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    15 Grounding Exercises to Manage Stress From Anxiety or Trauma

    In my experience, grounding exercises can be a good way to stabilize strong emotions due to stress from anxiety or trauma. Grounding works by redirecting your attention away from what is causing stress and back to something more pleasurable and relaxing. There are many ways to practice grounding, but the general idea is to connect back to the present moment by settling into your body through the five senses. Try one of the following grounding exercises, or a combination, in order to manage stress, improve focus and stay in the present moment. 1. Sip a hot or cold beverage and focus on the feeling of the temperature on your lips, throat, and stomach. 2. Breath in slowly, counting to four, then hold for four and release slowly, counting to eight. Repeat as many times as necessary. 3. Tense and release each muscle group in your body, one by one. Pay attention to the sensations that linger in your body afterwards. 4. Look around the space where you are right now and find every object that is blue, every object that is yellow, every object that is silver, green, red and so on. 5. Close your eyes and imagine a very, very faraway place. Imagine every detail of the sights, sounds, smells, tastes and physical sensations of traveling there in your mind. 6. Turn your favorite music on loud and dance to the beat. Or turn your favorite music on softly and pay close attention to the sounds of each beat, instrument or vocalist. 7. Open your kitchen cabinet and smell each spice one by one. Pay attention to any thoughts or memories that are conjured with each scent. 8. Hug yourself tightly and rock yourself side to side gently and slowly, as if you were cradling a small child. 9. Use your index finger as you would a pen and softly trace the letters of a calming word, such as “peaceful,” “safe” or “relax” into the palm of your opposite hand. 10. Close your eyes and slowly scan neutral sensations throughout your body. Feel your feet grounded on the floor, feel the support of your seat below and behind you, feel the texture of your clothing on your skin, the temperature of the air around your face, the weight of your tongue in your mouth, the very tip of your head and the crevices between your toes. 11. Think of a category such as fruit, capital cities, words that start with “M” or animals, and think of examples from that category until you can’t come up with any more. 12. Watch videos of kittens, puppies or other baby animals on the Internet and pay attention to the sensations that arise in your body. Feel the expressions on your face when you do. 13. Pick up any object from nature — a leaf, twig, rock or flower — and examine every detail of it. Notice it’s smell, texture, color and contours until you have it memorized in all of your senses. 14. Make a list of three things that have gone well today. Even tiny examples count. 15. Start again until you find peace. When you feel grounded, know that you can come back to these exercises at any time. To find more information from Anna Lindberg Cedar, visit Anna Lindberg Cedar Counseling and Consulting. We want to hear your story. Become a Mighty contributor here . Thinkstock photo via pcatalin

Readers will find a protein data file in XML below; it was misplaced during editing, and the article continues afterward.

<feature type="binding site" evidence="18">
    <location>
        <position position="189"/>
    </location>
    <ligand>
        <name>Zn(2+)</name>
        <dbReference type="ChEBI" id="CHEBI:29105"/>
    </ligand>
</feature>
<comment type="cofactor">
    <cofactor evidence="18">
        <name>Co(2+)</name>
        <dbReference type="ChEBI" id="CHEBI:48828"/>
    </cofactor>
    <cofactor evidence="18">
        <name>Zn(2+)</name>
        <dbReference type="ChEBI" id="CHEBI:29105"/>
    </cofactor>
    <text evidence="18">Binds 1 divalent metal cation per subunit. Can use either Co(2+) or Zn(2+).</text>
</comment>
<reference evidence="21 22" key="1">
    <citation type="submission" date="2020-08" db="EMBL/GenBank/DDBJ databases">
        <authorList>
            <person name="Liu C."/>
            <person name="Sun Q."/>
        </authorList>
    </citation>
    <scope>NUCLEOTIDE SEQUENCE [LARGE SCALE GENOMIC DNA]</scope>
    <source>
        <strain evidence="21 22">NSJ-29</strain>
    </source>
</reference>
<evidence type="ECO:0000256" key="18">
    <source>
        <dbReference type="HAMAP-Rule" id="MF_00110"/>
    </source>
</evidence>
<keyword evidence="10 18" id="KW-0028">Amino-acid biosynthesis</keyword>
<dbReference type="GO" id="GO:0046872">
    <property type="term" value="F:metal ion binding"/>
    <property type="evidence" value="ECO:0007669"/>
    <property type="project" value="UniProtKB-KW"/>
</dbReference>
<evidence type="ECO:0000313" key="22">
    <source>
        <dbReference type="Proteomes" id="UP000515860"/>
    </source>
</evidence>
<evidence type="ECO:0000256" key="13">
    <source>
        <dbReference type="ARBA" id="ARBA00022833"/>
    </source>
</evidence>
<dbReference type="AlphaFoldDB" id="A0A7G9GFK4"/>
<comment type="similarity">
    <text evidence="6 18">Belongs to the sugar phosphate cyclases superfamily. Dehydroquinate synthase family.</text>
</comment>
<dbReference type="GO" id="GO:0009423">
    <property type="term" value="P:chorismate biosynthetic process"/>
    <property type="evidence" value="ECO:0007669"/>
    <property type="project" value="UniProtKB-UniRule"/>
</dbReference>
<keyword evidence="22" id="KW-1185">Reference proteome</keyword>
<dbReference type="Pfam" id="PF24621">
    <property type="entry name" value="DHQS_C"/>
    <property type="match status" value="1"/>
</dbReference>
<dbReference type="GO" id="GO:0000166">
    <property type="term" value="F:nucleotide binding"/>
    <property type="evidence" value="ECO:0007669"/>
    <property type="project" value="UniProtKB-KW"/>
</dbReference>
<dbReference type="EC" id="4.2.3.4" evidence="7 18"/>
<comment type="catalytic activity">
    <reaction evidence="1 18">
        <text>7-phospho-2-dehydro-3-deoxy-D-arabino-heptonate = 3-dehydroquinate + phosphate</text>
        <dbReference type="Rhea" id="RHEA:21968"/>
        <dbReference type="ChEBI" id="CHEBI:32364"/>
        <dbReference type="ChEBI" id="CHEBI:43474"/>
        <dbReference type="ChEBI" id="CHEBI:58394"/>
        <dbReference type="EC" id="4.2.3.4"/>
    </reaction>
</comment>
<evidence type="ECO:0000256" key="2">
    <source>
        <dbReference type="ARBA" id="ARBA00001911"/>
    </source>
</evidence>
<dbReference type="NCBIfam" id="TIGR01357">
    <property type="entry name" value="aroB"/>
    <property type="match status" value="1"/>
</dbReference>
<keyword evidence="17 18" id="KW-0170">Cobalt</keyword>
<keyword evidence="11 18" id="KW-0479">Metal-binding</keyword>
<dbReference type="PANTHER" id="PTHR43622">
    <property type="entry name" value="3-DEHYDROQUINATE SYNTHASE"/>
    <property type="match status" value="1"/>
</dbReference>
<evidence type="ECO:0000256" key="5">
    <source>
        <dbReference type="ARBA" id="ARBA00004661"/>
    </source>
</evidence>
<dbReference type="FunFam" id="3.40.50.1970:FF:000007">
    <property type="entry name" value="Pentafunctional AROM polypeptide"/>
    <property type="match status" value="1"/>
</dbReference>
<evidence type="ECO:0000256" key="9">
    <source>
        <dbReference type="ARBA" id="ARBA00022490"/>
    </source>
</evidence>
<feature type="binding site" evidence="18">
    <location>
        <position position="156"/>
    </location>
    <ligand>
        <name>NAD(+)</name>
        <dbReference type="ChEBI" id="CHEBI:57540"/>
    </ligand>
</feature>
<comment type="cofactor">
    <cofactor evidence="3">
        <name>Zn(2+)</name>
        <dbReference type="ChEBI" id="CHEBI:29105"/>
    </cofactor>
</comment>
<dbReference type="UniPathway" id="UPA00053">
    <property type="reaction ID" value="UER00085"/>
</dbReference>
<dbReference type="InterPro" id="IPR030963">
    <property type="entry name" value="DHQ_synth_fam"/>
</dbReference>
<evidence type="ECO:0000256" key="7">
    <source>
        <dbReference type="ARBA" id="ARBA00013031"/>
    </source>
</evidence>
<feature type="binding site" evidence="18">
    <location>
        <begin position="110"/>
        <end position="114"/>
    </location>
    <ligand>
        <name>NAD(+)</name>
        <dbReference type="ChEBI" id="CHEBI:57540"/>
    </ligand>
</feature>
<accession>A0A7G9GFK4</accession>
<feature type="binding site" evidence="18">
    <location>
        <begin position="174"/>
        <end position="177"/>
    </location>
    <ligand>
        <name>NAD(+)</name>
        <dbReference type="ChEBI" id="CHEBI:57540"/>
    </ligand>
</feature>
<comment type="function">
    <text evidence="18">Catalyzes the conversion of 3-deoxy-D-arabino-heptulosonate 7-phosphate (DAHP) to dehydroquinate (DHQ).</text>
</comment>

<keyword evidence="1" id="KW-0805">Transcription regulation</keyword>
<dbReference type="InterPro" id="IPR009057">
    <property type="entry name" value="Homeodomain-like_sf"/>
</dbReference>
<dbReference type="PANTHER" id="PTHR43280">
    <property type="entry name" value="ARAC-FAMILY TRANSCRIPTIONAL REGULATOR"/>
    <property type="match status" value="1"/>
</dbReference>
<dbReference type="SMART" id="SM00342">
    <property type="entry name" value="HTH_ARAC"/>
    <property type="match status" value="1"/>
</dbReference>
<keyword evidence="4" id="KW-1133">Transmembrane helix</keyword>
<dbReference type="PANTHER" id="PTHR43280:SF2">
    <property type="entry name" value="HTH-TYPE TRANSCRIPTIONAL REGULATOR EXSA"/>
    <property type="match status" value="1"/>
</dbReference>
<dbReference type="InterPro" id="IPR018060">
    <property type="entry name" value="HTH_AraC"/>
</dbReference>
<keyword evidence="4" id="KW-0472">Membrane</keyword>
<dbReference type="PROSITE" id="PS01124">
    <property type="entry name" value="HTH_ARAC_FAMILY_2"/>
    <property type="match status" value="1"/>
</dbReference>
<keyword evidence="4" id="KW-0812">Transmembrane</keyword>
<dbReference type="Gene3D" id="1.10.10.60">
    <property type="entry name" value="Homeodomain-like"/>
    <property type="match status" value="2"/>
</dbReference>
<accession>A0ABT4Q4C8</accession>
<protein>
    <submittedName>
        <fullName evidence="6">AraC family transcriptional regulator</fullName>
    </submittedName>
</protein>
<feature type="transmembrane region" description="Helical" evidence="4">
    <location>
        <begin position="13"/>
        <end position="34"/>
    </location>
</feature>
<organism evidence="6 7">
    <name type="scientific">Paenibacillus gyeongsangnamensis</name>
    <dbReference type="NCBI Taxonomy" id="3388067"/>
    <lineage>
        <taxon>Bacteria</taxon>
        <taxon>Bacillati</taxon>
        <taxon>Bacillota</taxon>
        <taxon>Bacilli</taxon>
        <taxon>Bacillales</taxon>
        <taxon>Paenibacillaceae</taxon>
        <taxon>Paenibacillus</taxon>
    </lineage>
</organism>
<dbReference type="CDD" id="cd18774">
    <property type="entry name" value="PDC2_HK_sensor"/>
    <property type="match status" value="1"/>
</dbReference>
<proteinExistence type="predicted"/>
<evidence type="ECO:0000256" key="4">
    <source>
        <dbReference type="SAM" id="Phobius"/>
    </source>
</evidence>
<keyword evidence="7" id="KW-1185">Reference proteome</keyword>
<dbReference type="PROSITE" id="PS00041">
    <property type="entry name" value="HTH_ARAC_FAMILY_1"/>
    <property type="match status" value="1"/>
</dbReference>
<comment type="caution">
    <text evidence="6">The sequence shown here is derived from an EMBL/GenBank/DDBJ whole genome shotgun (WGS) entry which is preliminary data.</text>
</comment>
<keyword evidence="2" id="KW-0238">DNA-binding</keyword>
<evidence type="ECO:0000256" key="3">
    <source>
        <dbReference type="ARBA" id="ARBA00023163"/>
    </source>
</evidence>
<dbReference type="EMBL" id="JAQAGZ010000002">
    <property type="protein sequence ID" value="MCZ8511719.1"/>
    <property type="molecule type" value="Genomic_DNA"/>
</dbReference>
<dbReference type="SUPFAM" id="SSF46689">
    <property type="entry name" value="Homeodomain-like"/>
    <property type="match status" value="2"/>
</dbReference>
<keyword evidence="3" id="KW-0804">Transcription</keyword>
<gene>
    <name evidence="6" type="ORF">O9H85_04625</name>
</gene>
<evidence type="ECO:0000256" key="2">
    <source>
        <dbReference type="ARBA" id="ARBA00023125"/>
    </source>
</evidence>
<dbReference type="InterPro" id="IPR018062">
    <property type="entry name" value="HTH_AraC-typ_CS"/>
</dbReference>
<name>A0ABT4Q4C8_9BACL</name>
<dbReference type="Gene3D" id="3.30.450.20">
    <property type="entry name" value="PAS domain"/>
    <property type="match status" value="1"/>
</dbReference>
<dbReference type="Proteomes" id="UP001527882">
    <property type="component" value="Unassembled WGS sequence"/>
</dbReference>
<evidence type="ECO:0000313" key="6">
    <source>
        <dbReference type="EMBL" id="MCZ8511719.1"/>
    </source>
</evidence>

Alyssa Rossi

    When Repressed Memories of Trauma Resurface